LAS VEGAS (AP) — A state health investigation found 25 of 49 outpatient surgical centers in Nevada had infection control deficiencies similar to those blamed for an outbreak of hepatitis C last year in Las Vegas.
A draft report found inappropriate use of single-use items such as syringes accounted for nearly one-third of infection-control problems identified in fiscal 2008, and that sterilization and disinfection issues accounted for almost half.
Marla McDade Williams, chief of the state's Bureau of Health Care Quality and Compliance, called it a concern that regulations weren't being followed. She said stepped-up inspections by staff surveyors would reinforce the regulations for ambulatory surgical centers.
"We want them to know far more frequently that there are state standards that they must adhere to," Williams said.
The division, formerly known as Licensure and Certification, has 34 surveyors and 14 supervisors who do inspections of nursing homes, ambulatory surgery clinics, group homes and hospitals. Williams said adding 11 surveyors would allow inspections of all 1,100 state-licensed facilities every 18 months.
She said money for more surveyors could come from increased licensing fees collected from the facilities.
Williams said that in the past, state surveyors spent 70 percent of their time with facilities such as nursing homes that the federal Centers for Medicare and Medicaid Services pay Nevada to certify and inspect.
The report, issued Friday, didn't identify which surgical centers not connected to the hepatitis outbreak investigation had deficiencies.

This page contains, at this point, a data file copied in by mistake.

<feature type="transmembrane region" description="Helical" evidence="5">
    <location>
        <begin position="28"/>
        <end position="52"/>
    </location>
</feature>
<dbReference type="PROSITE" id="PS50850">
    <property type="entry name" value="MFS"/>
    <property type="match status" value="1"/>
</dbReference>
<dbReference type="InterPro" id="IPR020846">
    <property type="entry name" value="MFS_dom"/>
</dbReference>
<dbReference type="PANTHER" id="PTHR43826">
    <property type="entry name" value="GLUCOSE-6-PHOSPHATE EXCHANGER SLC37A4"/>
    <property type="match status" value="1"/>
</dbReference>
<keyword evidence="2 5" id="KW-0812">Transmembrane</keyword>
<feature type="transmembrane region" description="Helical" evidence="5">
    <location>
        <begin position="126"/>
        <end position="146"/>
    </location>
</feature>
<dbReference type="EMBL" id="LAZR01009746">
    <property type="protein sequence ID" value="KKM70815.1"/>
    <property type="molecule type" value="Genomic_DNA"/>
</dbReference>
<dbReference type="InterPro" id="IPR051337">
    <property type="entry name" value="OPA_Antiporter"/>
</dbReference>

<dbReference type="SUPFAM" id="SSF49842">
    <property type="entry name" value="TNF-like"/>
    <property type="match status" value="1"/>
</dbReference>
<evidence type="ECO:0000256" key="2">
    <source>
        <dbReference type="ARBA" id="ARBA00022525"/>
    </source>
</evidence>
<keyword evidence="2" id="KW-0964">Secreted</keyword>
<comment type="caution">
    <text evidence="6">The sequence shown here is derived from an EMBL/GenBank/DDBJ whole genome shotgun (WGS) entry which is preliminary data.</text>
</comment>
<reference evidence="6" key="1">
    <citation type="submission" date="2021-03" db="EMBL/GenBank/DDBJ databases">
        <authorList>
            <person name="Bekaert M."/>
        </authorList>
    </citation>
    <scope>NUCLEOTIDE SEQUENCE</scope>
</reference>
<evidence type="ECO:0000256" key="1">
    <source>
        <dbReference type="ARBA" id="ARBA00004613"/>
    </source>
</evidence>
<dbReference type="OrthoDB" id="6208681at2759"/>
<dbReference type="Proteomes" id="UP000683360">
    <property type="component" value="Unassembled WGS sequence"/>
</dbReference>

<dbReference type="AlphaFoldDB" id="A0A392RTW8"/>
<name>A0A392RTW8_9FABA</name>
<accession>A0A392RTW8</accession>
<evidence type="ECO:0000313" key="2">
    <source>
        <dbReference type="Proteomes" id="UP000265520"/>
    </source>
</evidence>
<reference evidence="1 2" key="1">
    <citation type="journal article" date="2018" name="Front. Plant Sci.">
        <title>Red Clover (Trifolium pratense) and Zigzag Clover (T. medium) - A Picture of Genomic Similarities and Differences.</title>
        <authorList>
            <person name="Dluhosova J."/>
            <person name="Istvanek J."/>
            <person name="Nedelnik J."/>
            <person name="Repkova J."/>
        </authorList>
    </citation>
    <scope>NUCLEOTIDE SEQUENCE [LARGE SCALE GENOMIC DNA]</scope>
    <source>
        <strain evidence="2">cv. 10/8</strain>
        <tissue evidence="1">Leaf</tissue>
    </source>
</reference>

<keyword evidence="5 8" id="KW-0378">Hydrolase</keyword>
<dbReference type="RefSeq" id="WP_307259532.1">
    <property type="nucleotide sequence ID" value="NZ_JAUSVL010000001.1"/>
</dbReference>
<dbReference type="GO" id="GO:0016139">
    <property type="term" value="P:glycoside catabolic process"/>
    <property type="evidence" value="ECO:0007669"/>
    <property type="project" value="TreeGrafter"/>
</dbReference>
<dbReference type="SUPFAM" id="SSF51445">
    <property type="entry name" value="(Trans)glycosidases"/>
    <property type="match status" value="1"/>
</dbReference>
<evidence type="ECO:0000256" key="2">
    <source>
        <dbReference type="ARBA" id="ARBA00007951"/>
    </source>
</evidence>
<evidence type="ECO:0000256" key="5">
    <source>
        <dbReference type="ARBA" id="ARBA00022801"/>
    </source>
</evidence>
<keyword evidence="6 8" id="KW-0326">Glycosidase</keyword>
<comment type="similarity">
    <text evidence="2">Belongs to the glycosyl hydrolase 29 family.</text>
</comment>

Nevada State Health Division spokeswoman Martha Framsted said that by summer, all health care surveys will be posted on a Web site for the public to examine.
Health officials advised some 50,000 Las Vegas-area patients in February 2008 to get tested for exposure to hepatitis C, after inspectors reported finding doctors and nurses had been reusing syringes and vials of anesthesia at two now-closed outpatient endoscopy centers.
The effort represented the largest patient notification in U.S. history
Nine people were found to have contracted the debilitating and incurable liver virus, and health authorities identified another 105 cases of hepatitis C that may have been linked to the clinics.
The public health crisis has spawned more than 100 lawsuits, and several bills are now under consideration by the Nevada Legislature.
Information from: Las Vegas Review-Journal, http://www.lvrj.com
Copyright 2009 The Associated Press.
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